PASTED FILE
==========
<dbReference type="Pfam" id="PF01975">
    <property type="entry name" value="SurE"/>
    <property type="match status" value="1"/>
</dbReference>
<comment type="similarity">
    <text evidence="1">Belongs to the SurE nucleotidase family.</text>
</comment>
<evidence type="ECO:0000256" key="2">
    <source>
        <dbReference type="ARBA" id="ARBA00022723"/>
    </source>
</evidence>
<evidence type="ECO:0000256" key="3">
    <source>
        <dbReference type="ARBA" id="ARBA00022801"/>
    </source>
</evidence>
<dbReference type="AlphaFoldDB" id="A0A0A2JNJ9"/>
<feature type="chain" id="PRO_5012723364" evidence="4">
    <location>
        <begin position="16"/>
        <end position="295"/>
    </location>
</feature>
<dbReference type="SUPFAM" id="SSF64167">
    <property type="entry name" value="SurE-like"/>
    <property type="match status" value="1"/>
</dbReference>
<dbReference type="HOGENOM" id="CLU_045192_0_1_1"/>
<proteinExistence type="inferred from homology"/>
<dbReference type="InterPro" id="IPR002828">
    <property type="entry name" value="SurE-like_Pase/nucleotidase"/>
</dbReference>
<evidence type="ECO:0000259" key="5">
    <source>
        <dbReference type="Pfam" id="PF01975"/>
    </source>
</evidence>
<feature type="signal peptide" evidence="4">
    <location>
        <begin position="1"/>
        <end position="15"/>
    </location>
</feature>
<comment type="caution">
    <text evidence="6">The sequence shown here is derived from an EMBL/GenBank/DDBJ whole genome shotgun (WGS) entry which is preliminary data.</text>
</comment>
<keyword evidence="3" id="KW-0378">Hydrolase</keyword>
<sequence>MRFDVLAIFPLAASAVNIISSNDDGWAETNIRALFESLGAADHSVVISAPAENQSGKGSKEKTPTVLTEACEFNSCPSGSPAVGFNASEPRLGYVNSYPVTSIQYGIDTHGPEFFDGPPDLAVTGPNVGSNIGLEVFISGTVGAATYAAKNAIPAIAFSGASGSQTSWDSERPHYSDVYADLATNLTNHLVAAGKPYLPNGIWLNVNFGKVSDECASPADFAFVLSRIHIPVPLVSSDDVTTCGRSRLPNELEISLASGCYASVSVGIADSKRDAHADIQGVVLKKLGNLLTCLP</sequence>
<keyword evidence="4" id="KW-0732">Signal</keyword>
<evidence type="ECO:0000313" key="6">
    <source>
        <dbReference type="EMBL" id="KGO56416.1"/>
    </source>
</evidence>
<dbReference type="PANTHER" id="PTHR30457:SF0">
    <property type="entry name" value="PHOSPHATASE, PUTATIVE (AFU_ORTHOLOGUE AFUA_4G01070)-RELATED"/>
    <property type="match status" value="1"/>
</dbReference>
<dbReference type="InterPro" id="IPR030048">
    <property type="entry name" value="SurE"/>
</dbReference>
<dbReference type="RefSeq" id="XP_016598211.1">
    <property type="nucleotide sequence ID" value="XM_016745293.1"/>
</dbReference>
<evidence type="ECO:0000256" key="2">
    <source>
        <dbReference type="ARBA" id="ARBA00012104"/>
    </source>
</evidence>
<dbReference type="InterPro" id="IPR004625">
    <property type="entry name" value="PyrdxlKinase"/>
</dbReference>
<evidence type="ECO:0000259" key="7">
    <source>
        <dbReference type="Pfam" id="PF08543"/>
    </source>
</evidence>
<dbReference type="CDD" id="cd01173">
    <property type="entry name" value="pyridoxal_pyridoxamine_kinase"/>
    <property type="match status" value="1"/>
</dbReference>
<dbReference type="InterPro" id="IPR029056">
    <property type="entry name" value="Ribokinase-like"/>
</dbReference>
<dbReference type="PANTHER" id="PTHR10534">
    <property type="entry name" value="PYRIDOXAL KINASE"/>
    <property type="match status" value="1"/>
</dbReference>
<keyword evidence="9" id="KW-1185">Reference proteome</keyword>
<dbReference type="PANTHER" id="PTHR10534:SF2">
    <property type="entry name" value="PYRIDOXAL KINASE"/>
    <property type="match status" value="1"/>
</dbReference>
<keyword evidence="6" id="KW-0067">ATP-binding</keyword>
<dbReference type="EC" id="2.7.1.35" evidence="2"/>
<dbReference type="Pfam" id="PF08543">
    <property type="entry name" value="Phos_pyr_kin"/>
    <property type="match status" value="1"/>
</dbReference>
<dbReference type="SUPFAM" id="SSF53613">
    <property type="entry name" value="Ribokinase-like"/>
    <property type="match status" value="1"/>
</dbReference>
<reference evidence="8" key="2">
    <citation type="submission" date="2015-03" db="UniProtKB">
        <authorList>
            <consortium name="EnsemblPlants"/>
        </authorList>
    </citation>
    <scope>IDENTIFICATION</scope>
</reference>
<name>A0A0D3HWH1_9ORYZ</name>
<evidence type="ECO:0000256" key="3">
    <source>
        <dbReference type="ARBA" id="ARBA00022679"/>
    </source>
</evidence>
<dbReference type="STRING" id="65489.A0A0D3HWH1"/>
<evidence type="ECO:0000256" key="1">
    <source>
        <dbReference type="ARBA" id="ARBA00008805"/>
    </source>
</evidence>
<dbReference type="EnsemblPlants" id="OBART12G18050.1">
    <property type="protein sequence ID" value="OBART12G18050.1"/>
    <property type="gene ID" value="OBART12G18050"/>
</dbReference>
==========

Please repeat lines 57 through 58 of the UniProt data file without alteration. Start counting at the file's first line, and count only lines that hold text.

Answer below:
    <property type="entry name" value="PHOSPHATASE, PUTATIVE (AFU_ORTHOLOGUE AFUA_4G01070)-RELATED"/>
    <property type="match status" value="1"/>